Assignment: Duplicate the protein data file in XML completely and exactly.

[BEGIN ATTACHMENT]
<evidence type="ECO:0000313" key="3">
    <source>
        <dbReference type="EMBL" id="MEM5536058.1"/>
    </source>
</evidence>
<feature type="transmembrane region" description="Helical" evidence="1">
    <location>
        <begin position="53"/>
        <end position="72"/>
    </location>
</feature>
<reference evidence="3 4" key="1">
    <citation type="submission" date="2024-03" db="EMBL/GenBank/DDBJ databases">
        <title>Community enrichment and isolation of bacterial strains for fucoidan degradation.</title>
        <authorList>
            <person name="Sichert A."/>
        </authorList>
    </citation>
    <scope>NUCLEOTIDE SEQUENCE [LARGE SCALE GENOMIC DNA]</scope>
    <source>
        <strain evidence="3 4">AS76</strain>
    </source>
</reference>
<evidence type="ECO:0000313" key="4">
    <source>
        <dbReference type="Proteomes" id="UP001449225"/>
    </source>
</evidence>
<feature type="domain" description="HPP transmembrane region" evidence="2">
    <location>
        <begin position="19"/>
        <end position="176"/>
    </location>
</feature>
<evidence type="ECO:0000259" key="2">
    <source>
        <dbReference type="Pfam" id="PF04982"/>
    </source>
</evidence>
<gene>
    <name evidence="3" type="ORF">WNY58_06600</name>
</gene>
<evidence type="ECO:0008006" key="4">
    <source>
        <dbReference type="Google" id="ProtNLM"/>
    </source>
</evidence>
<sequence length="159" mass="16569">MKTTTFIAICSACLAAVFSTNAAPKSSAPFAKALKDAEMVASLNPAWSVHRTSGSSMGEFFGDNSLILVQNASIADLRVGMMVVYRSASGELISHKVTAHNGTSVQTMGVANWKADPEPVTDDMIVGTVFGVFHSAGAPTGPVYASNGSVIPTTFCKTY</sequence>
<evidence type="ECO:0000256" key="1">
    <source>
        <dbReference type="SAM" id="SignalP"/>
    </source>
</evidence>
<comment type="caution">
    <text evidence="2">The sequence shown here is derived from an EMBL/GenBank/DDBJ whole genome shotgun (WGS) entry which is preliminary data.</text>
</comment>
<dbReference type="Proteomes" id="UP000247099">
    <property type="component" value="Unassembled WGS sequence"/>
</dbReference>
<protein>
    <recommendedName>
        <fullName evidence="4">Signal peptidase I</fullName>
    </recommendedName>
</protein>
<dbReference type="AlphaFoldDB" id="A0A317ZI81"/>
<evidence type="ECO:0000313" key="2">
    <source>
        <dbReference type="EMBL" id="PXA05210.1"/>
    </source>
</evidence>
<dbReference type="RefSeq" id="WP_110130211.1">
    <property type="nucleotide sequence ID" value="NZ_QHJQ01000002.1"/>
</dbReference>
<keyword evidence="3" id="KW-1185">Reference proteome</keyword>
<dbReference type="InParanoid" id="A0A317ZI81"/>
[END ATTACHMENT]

<evidence type="ECO:0000313" key="3">
    <source>
        <dbReference type="EMBL" id="MEM5536058.1"/>
    </source>
</evidence>
<feature type="transmembrane region" description="Helical" evidence="1">
    <location>
        <begin position="53"/>
        <end position="72"/>
    </location>
</feature>
<reference evidence="3 4" key="1">
    <citation type="submission" date="2024-03" db="EMBL/GenBank/DDBJ databases">
        <title>Community enrichment and isolation of bacterial strains for fucoidan degradation.</title>
        <authorList>
            <person name="Sichert A."/>
        </authorList>
    </citation>
    <scope>NUCLEOTIDE SEQUENCE [LARGE SCALE GENOMIC DNA]</scope>
    <source>
        <strain evidence="3 4">AS76</strain>
    </source>
</reference>
<evidence type="ECO:0000313" key="4">
    <source>
        <dbReference type="Proteomes" id="UP001449225"/>
    </source>
</evidence>
<feature type="domain" description="HPP transmembrane region" evidence="2">
    <location>
        <begin position="19"/>
        <end position="176"/>
    </location>
</feature>
<evidence type="ECO:0000259" key="2">
    <source>
        <dbReference type="Pfam" id="PF04982"/>
    </source>
</evidence>
<gene>
    <name evidence="3" type="ORF">WNY58_06600</name>
</gene>
<evidence type="ECO:0008006" key="4">
    <source>
        <dbReference type="Google" id="ProtNLM"/>
    </source>
</evidence>
<sequence length="159" mass="16569">MKTTTFIAICSACLAAVFSTNAAPKSSAPFAKALKDAEMVASLNPAWSVHRTSGSSMGEFFGDNSLILVQNASIADLRVGMMVVYRSASGELISHKVTAHNGTSVQTMGVANWKADPEPVTDDMIVGTVFGVFHSAGAPTGPVYASNGSVIPTTFCKTY</sequence>
<evidence type="ECO:0000256" key="1">
    <source>
        <dbReference type="SAM" id="SignalP"/>
    </source>
</evidence>
<comment type="caution">
    <text evidence="2">The sequence shown here is derived from an EMBL/GenBank/DDBJ whole genome shotgun (WGS) entry which is preliminary data.</text>
</comment>
<dbReference type="Proteomes" id="UP000247099">
    <property type="component" value="Unassembled WGS sequence"/>
</dbReference>
<protein>
    <recommendedName>
        <fullName evidence="4">Signal peptidase I</fullName>
    </recommendedName>
</protein>
<dbReference type="AlphaFoldDB" id="A0A317ZI81"/>
<evidence type="ECO:0000313" key="2">
    <source>
        <dbReference type="EMBL" id="PXA05210.1"/>
    </source>
</evidence>
<dbReference type="RefSeq" id="WP_110130211.1">
    <property type="nucleotide sequence ID" value="NZ_QHJQ01000002.1"/>
</dbReference>
<keyword evidence="3" id="KW-1185">Reference proteome</keyword>
<dbReference type="InParanoid" id="A0A317ZI81"/>